WASHINGTON — Yuchan Kim laid a white chrysanthemum near the foot of the Lincoln Memorial on Saturday to honor his mother, Suncha, and the other victims of the Atlanta shooting rampage, as members of the Washington region's Korean community rallied on the National Mall against racism.
Racism and Violence
Kim, with tears in his eyes, stood back and watched as community leaders spoke against hate attacks on Asians.
“We should not be intimidated about speaking out,” said Paula Park, the president of the Korean American Community Association of Greater Washington. “By joining and speaking out together, we can stop tragedies like this from happening in the future.”
The white chrysanthemum is a symbol of mourning in Korean culture, and the rally was in part a somber vigil for the shooting victims. But there were flashes of anger and calls for solidarity, too.
The organizers of the rally said the region's Korean community — numbered at 200,000 by Park's organization — has rarely spoken up and is now seeking to become more visible in the face of the shootings and other attacks that have targeted the elderly. Three similar rallies were held around the region Saturday, said Julian Min, a community leader in Maryland.
The Atlanta attacks this month, which left eight people dead, including six Asian women, came after one what study concluded was a sharp increase in hate crimes targeting Asians as former president Donald Trump blamed China for the coronavirus pandemic. The incidents have drawn fresh attention to the long history of anti-Asian racism in the United States and President Joe Biden has denounced attacks on Asian Americans.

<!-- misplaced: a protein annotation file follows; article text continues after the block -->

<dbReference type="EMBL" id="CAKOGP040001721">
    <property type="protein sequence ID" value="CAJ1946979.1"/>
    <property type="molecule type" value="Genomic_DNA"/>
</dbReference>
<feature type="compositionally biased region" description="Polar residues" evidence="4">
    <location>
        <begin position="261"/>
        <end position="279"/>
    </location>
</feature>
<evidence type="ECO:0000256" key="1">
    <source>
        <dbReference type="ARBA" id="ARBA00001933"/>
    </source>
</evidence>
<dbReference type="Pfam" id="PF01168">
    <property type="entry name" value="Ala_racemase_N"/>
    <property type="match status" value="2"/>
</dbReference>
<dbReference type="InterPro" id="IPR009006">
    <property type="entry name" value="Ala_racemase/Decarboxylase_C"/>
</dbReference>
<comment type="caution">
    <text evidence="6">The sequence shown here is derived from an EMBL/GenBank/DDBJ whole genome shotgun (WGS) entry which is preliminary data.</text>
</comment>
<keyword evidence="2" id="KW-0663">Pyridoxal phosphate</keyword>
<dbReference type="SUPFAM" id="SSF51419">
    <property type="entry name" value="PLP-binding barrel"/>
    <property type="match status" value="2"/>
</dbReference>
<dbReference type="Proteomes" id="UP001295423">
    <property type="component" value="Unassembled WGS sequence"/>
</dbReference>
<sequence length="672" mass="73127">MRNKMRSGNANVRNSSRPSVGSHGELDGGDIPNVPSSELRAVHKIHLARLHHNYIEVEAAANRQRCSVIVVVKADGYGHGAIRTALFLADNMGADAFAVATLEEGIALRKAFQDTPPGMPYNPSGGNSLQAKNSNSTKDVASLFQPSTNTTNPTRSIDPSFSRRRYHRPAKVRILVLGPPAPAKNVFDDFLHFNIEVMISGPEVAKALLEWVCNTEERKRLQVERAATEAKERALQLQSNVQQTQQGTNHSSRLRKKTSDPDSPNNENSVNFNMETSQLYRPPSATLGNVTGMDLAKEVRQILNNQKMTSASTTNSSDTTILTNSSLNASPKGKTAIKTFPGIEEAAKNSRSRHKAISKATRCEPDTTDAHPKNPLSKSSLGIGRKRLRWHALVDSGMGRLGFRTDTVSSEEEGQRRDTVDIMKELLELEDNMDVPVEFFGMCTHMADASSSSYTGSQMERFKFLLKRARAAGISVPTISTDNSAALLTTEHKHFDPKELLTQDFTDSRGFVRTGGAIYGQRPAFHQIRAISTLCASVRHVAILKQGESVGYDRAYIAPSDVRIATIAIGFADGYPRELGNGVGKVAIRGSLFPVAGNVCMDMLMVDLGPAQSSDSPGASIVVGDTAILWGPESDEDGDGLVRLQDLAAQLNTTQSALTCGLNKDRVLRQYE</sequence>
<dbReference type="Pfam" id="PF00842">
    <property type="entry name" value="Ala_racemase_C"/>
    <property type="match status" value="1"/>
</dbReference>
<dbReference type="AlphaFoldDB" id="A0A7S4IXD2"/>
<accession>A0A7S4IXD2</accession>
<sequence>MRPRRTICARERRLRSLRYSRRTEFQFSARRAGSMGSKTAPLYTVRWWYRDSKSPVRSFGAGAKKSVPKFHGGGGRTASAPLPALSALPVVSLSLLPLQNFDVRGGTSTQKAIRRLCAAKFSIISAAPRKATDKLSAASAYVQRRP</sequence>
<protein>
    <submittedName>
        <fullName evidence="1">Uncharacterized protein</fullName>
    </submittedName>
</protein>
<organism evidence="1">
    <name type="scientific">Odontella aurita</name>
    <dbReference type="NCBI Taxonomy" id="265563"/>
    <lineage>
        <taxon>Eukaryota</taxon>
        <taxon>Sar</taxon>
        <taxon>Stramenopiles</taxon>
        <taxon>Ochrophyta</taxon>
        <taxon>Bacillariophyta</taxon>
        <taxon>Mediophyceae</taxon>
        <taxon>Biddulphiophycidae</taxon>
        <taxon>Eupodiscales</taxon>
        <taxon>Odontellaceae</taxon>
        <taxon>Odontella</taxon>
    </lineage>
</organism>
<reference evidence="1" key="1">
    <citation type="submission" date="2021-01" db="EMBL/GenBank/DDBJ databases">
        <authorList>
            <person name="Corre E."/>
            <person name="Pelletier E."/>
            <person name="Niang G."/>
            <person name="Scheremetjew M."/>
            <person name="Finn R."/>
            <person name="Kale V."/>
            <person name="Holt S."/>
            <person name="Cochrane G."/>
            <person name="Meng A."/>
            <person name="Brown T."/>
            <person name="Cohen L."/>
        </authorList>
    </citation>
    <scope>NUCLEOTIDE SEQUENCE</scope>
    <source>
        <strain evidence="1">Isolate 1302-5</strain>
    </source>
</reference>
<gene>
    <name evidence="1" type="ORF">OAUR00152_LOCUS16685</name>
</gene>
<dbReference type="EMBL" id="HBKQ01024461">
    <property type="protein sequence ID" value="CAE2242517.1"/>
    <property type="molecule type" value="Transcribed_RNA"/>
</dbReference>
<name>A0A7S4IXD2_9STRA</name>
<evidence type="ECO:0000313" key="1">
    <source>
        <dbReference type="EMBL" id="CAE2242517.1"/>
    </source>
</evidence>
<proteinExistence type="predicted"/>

But Asian American leaders across the nation have been left grappling with what ought to be their path forward.
Anna Ko, a leader of the Korean American Society of Virginia, said many people she knows were reluctant to attend the rally.
“Asians are feeling very scared these days,” Ko said.
A few dozen people, most of them older, gathered on the steps at the base of the memorial holding yellow signs with slogans in English and Korean. “I don't deserve to be mistreated,” one said. Another read: “Protect our Korean elders.”
Speakers addressed the group and onlookers enjoying the spring morning on the Mall. Seyang Jeong described harassment she had faced in the five years she has lived in the United States. Hurtful words matter, she said, because they “they lead to hate and violence.”
“Asians deserve your respect,” she said. “Please stop Asian hate.”
Maryland Del. Mark Chang, D-Anne Arundel, recalled being bullied as a child growing up in Glen Burnie after his parents came to the United States in the 1970s and facing hostility even after being elected to the General Assembly.
“My job is to be a leader and stand up and be a voice,” Chang said. “But you know what, for far too long I've been silent because I'm part of the stereotypical Asian tradition of just be quiet and do your work.”
Yumi Hogan, Maryland's first lady and an immigrant from Korea, sent written remarks in support of the rally. In a recent television interview, her husband, Gov. Larry Hogan, a Republican, described how she and her daughters have faced discrimination.
But Chang questioned the lack of support from local leaders: “To be honest with you, where are the other elected officials?”
After the group on the steps was led in chants of “Hate is a virus” and “Asian lives matter,” Yuchan Kim approached. He bowed and left.
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